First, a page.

Sex trade and forced labour thrive on Asia’s illegal migrants

Sonia Kohlbacher
The Australian, 23 March 2015

“P” was only 17 when she was lured from her provincial Cambodian home to Asia’s sex trade. But she is also one of the few to escape.

Coaxed from her poor family with the offer of a wage and the chance to work in the capital, Phnom Penh, selling coffee, she arrived only to find that she had been forced into prostitution for a monthly wage of about $2.

Two months later, anti-trafficking police raided the brothel where P was being forced to ­service up to 10 local and foreign clients per day.

She was referred to World Vision­’s Neavea Tmey rehabilit­ation centre and, after 18 months of ­trauma recovery, was ready to reintegrate with family in February last year.

Now 20, P, who has asked not to be named, is training as a hairdresser as part of the reintegration program, which teaches women to be ­financially independent. She hopes to open her own salon.

“I’m happy to make other people beautiful and for me, by practising to make other people beautiful, I learn more,” she tells The Australian.

In 2012, when P left behind her sick and elderly parents — who she had been caring for in their floating home on one of the many ­waterways in the Kampong Chhnang province — she was offere­d the rare chance of a wage.

Now she earns $155 per month.

“I want to learn more from the others like my friends and also the shop owner,” she says. “I want to have my own hair salon (in Phnom Penh) and have many staff but I am waiting to train myself so I can manage other ­people.”

Restrictive government mig­ration policies across countries in the greater Mekong region, including­ Cambodia, Thailand, Myanmar, Vietnam, China and Laos, were forcing people to ­migrate illegally, according to World Vision’s End Trafficking In Persons regional program manager, John Whan Yoon.

Mr Yoon says illegal migration often resulted in people being trafficked into forced labour.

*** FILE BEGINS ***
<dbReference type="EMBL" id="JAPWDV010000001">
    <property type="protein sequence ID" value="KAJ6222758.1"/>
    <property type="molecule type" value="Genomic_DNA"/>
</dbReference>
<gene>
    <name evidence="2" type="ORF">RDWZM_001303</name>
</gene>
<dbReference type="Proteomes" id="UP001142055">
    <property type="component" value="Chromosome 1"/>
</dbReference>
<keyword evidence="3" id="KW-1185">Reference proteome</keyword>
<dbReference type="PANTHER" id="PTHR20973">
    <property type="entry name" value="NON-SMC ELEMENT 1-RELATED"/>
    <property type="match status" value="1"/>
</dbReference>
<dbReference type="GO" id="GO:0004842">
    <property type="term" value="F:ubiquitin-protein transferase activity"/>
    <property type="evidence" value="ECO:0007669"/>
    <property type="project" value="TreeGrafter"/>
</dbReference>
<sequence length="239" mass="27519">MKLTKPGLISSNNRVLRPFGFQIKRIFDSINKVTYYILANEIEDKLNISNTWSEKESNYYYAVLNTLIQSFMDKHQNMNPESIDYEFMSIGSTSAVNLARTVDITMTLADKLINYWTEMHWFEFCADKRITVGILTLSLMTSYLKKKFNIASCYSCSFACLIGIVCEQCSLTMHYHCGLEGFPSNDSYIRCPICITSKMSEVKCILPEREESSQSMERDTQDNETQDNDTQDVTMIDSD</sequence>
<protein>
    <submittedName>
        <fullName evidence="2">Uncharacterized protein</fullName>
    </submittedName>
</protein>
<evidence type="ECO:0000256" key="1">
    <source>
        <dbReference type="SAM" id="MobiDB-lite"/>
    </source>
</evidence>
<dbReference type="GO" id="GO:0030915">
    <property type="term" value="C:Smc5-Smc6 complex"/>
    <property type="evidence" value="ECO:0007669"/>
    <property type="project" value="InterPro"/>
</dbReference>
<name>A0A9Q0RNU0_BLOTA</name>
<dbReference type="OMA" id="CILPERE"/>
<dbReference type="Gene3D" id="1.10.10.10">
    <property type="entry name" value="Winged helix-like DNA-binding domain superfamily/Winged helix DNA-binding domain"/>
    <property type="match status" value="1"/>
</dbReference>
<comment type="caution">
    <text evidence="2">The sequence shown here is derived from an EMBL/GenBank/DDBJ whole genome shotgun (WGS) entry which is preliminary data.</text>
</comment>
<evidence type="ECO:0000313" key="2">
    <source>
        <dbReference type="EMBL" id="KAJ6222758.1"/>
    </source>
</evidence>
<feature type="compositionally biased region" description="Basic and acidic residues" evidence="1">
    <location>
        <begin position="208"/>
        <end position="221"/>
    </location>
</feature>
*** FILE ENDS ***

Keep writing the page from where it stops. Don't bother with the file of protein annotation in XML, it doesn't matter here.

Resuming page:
“What we observe as trafficking is taking place within the context of irregular or undocumented migration,” he says.

“Because it is so difficult and because is it so costly and time-consuming (to migrate legally), people are still choosing to migrate in a non-documented fashion.

“The policies are still quite restrictive, it is difficult, expensive, and it takes a lot of time for an indiv­idual to try to apply for legal ­labour migration.

“We really need to be able to understand the migration routes and how people that are migrating are doing so in ways that are risky, that put them into vulnerable ­situations and possibly become trafficked.”

With 50 per cent of ETIP’s funding coming from the Australian aid program, rehabilitations such as P’s are now at risk due to the federal government’s aid cuts.

A study into the case files of 1229 human-trafficking victims from nine Thai anti-trafficking shelters between 2008 and 2012 found that 39 per cent were trafficked into sex work.

The study also found 21 per cent of the human-trafficking cases that were analysed resulted in forced labour on fishing boats and 9 per cent in the industrial sector.

Neavea Tmey Centre case manager Thaknin Solavy has seen many young women transform from victims of sexual exploitation to survivors of Asia’s human-trafficking trade, including P.

“After she was referred to the centre her family wanted her to go back home and just take care of the household chores,” she says.

“But P advocated her parents that she wanted to be a hairdresser.”

This article was originally published here.

Sonia Kohlbacher was in Cambodia for the 2015 International Development Journalism Fellowship.